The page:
And we have our first contender for Most Deceiving Title of the Year, Limitless disappoints with its utter lack of imagination and ambition. What would you do if a pill could make you smarter? Apparently pretty much the same thing you would do if you won the lottery. Bradley Cooper plays a struggling writer who gets addicted to a hard-to-come-by street drug that allows him to use one-hundred percent of his brain. He gives up writing to play the stock market, and deducing from the film's hypothesis, brain use only correlates to how much money you want to make, and how fast you drive your car.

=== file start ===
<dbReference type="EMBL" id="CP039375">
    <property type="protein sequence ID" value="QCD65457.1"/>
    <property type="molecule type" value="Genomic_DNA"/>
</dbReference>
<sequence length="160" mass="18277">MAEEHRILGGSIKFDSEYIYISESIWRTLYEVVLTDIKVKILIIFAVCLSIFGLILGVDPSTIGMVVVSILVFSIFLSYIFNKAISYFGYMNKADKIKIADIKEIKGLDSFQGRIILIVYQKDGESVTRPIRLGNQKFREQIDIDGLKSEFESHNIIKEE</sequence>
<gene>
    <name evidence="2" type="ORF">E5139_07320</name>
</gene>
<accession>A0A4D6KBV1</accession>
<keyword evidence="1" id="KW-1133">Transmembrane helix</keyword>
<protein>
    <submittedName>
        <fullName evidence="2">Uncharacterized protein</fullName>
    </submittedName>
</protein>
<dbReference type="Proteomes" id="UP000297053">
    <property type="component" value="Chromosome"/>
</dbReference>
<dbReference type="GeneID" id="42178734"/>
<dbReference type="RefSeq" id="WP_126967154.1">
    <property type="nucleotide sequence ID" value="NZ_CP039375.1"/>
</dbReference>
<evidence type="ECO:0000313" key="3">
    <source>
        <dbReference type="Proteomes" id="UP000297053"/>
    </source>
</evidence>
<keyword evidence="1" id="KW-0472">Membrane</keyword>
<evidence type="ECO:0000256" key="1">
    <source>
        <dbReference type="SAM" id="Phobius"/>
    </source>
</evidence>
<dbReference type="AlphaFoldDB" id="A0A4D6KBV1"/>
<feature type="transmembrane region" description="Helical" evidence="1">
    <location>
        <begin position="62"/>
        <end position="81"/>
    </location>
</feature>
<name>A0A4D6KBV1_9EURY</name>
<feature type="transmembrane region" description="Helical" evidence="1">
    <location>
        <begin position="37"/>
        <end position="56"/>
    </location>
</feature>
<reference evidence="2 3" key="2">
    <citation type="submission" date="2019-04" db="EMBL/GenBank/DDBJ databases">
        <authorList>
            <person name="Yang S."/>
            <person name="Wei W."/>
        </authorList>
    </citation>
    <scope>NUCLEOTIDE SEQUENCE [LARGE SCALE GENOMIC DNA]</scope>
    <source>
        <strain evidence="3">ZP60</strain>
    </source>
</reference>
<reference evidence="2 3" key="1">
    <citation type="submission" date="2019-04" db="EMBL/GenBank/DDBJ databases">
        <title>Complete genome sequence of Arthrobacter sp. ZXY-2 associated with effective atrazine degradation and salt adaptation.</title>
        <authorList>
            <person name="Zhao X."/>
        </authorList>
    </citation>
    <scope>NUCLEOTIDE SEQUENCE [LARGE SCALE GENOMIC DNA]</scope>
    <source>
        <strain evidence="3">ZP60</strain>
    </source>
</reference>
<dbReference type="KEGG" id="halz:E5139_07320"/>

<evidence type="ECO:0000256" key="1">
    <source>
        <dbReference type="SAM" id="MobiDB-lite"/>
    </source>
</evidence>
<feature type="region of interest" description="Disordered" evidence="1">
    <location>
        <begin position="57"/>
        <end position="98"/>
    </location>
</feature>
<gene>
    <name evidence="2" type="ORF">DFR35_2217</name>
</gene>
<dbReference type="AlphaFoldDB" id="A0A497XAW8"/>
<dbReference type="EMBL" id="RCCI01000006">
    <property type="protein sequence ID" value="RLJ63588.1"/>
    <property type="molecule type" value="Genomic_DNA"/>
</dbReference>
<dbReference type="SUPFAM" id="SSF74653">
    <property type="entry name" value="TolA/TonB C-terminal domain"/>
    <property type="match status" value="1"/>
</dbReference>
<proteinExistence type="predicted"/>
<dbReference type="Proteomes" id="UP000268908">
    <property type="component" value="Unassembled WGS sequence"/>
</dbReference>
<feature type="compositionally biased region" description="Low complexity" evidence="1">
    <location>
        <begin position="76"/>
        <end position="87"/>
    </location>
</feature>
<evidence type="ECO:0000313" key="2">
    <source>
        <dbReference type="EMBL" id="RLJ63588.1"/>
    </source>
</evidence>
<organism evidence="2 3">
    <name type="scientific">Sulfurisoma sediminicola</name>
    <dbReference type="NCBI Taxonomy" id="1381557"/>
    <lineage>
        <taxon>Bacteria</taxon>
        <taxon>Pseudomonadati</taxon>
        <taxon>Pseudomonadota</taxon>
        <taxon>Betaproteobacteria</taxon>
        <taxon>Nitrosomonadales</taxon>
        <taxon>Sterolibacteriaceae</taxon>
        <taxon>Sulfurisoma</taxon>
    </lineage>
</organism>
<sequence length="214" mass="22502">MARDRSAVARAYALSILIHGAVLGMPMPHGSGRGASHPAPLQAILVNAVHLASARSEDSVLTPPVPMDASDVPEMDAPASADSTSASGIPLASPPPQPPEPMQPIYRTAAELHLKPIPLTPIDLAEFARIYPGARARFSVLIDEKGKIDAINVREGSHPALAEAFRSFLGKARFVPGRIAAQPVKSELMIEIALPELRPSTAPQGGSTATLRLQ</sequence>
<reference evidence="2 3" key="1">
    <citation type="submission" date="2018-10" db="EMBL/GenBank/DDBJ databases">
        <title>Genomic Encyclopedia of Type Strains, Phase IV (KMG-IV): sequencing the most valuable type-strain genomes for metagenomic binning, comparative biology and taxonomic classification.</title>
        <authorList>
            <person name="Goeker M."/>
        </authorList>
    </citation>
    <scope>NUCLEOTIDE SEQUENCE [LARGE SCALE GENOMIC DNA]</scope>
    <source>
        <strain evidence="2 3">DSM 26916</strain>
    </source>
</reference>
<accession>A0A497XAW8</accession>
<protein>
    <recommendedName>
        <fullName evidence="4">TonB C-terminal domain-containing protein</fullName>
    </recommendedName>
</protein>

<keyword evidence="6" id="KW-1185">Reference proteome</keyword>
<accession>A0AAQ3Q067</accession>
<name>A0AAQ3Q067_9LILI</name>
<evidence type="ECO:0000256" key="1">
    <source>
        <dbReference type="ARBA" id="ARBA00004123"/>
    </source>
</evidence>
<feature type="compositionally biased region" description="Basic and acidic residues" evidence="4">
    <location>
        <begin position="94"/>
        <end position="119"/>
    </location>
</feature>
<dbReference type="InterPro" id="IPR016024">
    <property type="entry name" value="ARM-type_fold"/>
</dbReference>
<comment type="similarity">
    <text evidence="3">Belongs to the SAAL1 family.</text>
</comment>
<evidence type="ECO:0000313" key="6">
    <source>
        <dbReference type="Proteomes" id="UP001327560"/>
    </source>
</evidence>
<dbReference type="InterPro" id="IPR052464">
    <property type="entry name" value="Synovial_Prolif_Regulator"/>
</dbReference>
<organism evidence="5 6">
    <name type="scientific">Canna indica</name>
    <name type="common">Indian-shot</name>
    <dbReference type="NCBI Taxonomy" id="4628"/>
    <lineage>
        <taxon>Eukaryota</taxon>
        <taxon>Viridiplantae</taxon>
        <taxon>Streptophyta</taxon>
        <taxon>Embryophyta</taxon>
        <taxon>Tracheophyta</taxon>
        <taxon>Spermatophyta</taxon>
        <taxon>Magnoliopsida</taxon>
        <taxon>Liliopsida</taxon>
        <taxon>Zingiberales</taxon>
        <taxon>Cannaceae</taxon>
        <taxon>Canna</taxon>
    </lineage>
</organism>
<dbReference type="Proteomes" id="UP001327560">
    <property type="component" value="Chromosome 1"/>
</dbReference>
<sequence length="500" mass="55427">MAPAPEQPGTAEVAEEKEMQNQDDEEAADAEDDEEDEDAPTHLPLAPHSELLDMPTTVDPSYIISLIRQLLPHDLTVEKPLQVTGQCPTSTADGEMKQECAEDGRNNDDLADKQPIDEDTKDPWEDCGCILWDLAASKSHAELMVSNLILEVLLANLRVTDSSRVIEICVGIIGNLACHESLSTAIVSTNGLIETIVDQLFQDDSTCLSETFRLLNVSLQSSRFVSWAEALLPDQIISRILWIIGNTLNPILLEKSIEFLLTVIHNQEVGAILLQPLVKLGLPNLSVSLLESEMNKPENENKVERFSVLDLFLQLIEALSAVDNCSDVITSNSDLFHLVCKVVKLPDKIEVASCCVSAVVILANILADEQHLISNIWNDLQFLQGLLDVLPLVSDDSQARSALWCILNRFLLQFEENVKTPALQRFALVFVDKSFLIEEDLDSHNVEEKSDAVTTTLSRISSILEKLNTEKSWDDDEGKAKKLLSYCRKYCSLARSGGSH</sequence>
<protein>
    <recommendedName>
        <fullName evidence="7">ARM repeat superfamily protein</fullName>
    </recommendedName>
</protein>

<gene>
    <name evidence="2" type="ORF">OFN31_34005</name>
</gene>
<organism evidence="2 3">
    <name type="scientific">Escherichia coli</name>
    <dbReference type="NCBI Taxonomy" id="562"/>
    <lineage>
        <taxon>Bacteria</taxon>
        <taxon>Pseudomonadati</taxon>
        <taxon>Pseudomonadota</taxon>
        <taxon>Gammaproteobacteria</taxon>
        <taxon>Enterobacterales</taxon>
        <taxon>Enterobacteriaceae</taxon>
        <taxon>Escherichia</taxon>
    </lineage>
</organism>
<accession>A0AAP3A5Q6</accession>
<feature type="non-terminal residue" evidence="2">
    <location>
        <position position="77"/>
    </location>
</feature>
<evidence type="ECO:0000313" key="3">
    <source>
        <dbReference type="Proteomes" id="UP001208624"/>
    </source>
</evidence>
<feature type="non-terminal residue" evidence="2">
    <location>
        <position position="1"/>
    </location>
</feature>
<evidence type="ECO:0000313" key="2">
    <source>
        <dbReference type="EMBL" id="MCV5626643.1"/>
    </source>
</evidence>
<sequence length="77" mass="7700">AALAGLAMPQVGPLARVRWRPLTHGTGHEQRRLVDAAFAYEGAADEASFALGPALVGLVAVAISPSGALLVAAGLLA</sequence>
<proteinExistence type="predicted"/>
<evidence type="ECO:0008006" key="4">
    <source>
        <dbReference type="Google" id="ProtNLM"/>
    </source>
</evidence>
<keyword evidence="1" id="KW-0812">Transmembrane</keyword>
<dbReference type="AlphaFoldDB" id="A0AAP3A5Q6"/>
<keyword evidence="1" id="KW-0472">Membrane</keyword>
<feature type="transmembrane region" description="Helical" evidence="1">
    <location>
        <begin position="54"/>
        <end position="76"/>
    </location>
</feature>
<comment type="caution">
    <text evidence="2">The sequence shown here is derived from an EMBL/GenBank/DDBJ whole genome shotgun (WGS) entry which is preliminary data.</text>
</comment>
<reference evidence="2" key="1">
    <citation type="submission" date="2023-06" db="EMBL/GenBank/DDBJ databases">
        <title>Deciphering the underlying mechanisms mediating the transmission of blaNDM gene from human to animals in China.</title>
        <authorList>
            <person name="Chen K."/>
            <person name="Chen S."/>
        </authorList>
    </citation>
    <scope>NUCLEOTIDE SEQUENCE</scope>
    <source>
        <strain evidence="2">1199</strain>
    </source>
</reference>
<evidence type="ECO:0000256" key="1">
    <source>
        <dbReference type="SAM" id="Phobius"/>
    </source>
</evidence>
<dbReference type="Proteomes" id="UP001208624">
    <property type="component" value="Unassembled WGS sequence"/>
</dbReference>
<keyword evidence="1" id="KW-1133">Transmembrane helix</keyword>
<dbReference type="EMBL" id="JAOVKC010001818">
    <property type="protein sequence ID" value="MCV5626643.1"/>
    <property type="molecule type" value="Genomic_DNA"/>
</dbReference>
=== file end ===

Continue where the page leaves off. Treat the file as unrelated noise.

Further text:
It's not all bad. The first half of Limitless is surprisingly fun. It doles out its high-concept exposition efficiently and moves quickly into the more interesting aspects of the idea, as Cooper discovers his abilities casually, which makes mundane scenes, like a dispute with the landlord's wife, interesting and even entertaining. And director Neil Burger combines quick-witted scenes like this with some Michel Gondry-like camera tricks, like a rapid, two-minute long zoom, that keep things moving along. For as long as it's fast-paced, it's enjoyable enough not to question it, but the plot-holes and gaps in logic quietly mount and when Limitless hits a wall around the midpoint, you'll feel like you're accessing one-hundred percent of your brain as they all brim to the surface and turn a once-effective thriller into boring mush. Pile on a few sub-plots and you just stop trying to care. To quote every open-mic comedian who saw this: "Limit-less? More like Limit-ed!"